Empty store shelves increase anxiety for Castlegar’s low income residents

Food bank president asking hoarders to consider others.

The president of Castlegar’s food bank is encouraging people to think twice before they empty store shelves and hoard supplies.

“To a person with no money, empty store shelves is absolutely frightening,” said Deb McIntosh.

“The worst feeling you can have is when people are out stocking up for the long term, and you have no money or no means of transportation.”

“Not having the option of looking after your family for a longer term than you usually do is horrifying. To see people taking things they don’t necessarily need, and leaving other people in the lurch is so unnecessary.”

“In a panic or crisis situation, this kind of behaviour shows that low income people are on their own.”

The food bank is doing fine as far as supplies for hampers are concerned, but they could use gift cards with values around $25 so clients can purchase what they need, when they need it, or when it is actually available.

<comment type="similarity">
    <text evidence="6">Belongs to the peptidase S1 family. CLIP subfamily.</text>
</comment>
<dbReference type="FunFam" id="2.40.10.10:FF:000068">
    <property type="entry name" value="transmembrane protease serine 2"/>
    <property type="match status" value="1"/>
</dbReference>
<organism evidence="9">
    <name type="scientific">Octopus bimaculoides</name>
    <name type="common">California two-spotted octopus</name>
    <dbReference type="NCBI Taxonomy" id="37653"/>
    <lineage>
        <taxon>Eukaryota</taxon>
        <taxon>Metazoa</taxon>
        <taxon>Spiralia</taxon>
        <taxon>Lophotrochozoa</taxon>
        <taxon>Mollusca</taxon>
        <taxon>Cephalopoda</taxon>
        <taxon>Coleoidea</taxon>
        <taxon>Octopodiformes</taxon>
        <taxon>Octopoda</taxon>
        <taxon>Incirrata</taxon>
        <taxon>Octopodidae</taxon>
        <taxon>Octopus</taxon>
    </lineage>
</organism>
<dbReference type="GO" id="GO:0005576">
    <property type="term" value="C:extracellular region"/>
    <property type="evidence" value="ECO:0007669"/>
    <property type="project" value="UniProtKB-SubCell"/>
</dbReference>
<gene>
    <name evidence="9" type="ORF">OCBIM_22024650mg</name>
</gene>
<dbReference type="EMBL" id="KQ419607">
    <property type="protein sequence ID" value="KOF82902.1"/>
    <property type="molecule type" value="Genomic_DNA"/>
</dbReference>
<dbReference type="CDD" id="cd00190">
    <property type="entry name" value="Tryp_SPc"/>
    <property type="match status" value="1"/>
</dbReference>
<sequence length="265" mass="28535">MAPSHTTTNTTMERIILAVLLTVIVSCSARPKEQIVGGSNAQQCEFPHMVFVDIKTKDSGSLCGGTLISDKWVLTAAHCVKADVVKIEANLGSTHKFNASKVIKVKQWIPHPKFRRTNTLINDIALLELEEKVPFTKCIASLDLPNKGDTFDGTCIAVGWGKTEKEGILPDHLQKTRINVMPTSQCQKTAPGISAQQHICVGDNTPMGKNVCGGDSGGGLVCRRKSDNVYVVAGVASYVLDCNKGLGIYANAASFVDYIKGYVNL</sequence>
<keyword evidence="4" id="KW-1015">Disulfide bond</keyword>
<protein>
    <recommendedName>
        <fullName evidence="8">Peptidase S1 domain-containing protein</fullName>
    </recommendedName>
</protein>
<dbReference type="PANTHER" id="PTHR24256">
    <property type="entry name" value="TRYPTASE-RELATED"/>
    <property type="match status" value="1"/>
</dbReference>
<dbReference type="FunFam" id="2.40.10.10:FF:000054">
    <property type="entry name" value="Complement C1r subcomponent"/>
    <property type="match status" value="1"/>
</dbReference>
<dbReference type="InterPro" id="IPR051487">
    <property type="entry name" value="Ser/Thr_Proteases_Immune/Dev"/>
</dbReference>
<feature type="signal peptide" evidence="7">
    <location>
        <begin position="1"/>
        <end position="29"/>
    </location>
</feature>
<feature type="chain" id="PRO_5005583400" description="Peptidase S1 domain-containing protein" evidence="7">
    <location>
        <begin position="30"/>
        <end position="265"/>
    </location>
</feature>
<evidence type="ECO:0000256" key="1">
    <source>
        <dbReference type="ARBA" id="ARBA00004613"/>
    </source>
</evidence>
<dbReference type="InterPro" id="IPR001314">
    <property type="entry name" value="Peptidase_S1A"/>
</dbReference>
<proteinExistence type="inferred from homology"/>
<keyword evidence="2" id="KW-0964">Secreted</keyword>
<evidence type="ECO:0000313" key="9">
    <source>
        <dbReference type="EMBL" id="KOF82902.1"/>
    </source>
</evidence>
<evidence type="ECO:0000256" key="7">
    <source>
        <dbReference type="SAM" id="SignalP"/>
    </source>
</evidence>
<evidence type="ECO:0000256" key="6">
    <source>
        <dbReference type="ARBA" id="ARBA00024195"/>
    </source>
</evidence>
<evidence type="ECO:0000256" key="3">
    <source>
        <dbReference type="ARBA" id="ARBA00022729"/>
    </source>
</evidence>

“We can’t solve all of the issues for people, but we can make sure they feel a little less vulnerable,” added McIntosh.

The food bank has stopped its lunch gatherings, but is still offering meals to take out.

Socializing during hamper pick up days has also been halted. Clients can pick up their hamper along with a coffee and lunch to go on Monday, Wednesday or Friday between 10 a.m. and 1:30 p.m.

READ MORE: Castlegar warming centre closes for season, many lessons learned



betsy.kline@castlegarnews.com

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